If you’ve just started a new business, or set up as a professional on your own account, watch out for the way the VAT thresholds work.  A business providing more than €37,500 worth of services or selling more €75,000 worth of goods must register for and charge VAT.  Because VAT is calculated on turnover, the amounts of tax involved can get quite large as your business grows and develops.  Large amounts of tax means large settlements of interest and penalties should something go wrong. 

5          VAT Rates

Computerised accounting systems generally are good at handling VAT, so the main problems that can arise often have to do with applying the wrong rate of VAT in the first place.  Be particularly careful if you are operating in the food sector (which has myriad VAT rates often depending on the state of processing of the foodstuffs), or in the education services sector where the VAT rate can depend on the exact nature of the training and materials you are providing. 

The other VAT area which often causes problems is where your business has a non-routine transaction, perhaps buying or selling second-hand equipment.  Trickiest of all is where there is property involved, for example buying a new premises or leasing a shop.  VAT on property is an area where even the most compliant of taxpayers can get caught out. 

6          Capital Gains Tax 

Businesses have to pay CGT in the same way as individuals.  For incorporated businesses, CGT is paid via the corporation tax system.  If your business is unincorporated, even though the Capital Gains Tax year is the same as the Income Tax year, it is broken into two periods for payment purposes.  Tax on gains in the first 11 months of the year is paid in December.  Tax on gains in December is paid in January.  The January payment date is easy to forget.  Missing a payment deadline will attract an interest charge.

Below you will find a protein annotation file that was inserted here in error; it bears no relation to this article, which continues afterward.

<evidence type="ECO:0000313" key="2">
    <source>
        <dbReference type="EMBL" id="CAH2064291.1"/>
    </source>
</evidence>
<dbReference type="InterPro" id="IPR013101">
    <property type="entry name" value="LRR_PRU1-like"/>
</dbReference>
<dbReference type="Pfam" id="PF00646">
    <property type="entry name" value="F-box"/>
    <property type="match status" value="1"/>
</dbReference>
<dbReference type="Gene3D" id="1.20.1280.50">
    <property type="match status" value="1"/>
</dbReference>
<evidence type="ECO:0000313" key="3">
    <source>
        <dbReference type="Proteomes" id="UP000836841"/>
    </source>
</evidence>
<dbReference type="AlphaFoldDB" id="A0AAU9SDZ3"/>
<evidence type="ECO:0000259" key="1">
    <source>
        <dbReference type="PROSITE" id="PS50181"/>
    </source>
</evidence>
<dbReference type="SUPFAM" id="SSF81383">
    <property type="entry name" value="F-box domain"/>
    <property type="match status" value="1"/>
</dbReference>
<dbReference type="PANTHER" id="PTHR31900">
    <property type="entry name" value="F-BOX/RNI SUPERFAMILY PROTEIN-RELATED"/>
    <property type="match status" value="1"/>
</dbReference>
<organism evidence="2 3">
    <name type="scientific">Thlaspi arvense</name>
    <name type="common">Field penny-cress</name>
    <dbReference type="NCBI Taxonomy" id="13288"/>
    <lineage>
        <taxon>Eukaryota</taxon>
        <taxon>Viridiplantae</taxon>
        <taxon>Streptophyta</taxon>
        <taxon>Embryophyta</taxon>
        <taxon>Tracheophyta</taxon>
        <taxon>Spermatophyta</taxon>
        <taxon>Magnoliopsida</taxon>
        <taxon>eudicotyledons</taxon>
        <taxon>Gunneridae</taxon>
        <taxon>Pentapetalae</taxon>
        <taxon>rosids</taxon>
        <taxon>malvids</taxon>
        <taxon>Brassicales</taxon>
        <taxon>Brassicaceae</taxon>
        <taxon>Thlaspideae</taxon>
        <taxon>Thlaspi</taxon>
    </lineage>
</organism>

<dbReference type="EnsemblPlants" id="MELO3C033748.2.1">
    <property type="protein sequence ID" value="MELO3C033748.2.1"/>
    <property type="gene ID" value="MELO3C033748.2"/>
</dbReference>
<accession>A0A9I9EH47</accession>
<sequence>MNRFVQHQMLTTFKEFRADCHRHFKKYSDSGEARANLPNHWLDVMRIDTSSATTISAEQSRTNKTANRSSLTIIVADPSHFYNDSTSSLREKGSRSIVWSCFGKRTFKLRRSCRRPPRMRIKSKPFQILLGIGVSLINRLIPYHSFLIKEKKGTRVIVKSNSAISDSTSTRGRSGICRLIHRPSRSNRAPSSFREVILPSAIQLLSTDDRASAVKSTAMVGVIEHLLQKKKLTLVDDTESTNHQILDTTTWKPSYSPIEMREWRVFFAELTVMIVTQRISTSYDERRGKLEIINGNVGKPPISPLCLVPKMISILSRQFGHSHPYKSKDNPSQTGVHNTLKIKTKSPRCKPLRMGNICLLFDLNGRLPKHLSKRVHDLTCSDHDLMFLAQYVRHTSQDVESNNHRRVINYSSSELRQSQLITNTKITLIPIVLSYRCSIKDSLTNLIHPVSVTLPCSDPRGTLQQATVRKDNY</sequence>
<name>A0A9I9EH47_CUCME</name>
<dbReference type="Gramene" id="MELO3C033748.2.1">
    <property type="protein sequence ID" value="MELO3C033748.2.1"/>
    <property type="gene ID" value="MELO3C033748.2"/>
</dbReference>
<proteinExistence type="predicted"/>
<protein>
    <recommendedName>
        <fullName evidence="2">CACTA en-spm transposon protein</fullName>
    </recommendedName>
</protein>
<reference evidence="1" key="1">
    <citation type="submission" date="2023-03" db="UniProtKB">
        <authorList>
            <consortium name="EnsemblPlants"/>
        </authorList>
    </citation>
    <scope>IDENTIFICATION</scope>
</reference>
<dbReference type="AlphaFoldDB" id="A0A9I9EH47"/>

7          Directors’ Tax Responsibilities 

Company directors have particular responsibilities under Irish tax law and can be regarded as being self-employed.  Company directors who own shares in their business are subject to the same income tax filing rules as the self-employed.  They must file a return by 31 October each year, even if they have no additional tax liability after PAYE is paid.  If they don’t file, Revenue can increase their tax liability by up to 10%.  (This harsh rule doesn’t apply if the director is only a director of a non-commercial company, for example, the management company of a block of apartments.) 

8          Keep the records straight

Again, this might fall into the blindingly obvious category of things to do, but remember that there is little concept of materiality in tax matters. You might regard your petty cash as petty, but that doesn’t mean the Inspector of Taxes will.  Usually there is no problem reimbursing staff for reasonable expenses or mileage claims particularly if the amounts are within Civil Service norms. However, you have to keep clear books and records as evidence of how much you are paying and why. Businesses more often fail the tax test for how they reimburse, rather than for how much they reimburse.  While always important, these steps are vital if you are running your own small professional services company. 

9          Take particular care with Family Owned Companies 

A shareholding in this type of company can be quite hazardous to your tax health.  There’s a significant block of tax law specially designed to apply penal taxes on funds transferring between the company and its shareholders.  The reason behind this is to deter people from channelling earnings into companies (taxed at 12.5%) instead of accounting for them in their own right (and paying tax, USC and PRSI at anything up to 55%).  Be careful of either lending money into, or borrowing from, the company.  Private use of the company’s assets can also lead to perhaps unexpected tax bills. 

10        Special rules in special cases

Anyone in business in building, meat processing or professional services must be aware of the special rules that apply to their industries.  Those businesses which operate Relevant Contracts Tax (RCT) and Professional Services Withholding Tax (PSWT) will know how easy it is to fall foul of rules which can require tax to be deducted from gross earnings.  Neither RCT nor PSWT are taxes in their own right. Instead they are mechanisms for ensuring tax compliance and enforcement in areas which are seen as high-risk from a tax collection perspective. Think of them as applying on the basis of presumed guilt, so that you can always establish your innocence.  

Brian Keegan is Director of Public Policy and Taxation at Chartered Accountants Ireland